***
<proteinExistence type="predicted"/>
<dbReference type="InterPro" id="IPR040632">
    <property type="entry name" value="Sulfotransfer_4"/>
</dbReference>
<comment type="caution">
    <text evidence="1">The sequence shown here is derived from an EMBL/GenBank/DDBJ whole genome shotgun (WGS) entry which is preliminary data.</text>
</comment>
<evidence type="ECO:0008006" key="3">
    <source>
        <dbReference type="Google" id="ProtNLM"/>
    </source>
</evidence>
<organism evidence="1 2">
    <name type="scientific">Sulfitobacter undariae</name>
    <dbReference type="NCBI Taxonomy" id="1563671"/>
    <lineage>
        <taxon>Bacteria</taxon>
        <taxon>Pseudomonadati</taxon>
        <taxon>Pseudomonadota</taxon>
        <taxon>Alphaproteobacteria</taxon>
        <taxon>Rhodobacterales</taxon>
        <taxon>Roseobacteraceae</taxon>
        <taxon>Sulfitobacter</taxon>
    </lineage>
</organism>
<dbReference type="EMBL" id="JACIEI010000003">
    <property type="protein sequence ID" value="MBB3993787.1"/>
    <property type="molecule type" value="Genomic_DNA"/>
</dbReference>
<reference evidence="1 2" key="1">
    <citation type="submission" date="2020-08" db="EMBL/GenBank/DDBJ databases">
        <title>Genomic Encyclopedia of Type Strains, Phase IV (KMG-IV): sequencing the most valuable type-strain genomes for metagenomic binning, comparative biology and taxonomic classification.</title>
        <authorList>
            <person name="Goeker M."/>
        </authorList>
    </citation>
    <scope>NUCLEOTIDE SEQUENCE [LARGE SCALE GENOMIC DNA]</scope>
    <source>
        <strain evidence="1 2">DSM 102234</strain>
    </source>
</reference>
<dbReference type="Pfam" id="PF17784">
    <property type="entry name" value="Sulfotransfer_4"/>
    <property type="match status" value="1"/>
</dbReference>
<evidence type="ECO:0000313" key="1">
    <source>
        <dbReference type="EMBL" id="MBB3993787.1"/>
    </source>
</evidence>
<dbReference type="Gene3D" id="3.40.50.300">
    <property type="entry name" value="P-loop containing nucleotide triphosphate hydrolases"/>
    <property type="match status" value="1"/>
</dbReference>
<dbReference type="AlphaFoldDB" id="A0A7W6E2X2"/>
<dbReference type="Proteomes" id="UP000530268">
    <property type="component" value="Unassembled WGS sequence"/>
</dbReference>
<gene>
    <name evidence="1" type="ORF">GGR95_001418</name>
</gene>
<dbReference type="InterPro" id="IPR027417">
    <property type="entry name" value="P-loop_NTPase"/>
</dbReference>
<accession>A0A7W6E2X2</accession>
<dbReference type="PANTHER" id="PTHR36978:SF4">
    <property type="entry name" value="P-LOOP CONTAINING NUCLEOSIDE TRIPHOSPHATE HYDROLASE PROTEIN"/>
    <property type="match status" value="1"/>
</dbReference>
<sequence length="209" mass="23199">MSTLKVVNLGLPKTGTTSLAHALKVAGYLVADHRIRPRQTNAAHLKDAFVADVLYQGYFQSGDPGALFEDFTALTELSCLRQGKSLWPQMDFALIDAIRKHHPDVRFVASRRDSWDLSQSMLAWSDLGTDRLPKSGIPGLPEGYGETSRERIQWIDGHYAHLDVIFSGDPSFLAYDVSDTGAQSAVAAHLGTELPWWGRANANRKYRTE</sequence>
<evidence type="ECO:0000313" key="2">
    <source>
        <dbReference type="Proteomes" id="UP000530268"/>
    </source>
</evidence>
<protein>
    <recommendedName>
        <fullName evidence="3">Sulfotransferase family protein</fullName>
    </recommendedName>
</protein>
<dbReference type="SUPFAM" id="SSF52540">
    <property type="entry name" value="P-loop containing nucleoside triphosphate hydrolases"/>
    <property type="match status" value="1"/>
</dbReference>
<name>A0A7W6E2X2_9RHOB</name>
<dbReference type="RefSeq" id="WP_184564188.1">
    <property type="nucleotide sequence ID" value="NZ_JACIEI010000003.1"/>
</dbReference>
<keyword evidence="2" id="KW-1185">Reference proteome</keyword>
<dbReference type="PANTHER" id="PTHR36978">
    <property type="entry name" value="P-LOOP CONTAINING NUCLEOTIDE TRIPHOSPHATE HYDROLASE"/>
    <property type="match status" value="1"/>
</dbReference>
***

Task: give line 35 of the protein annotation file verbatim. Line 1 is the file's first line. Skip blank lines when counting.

        </authorList>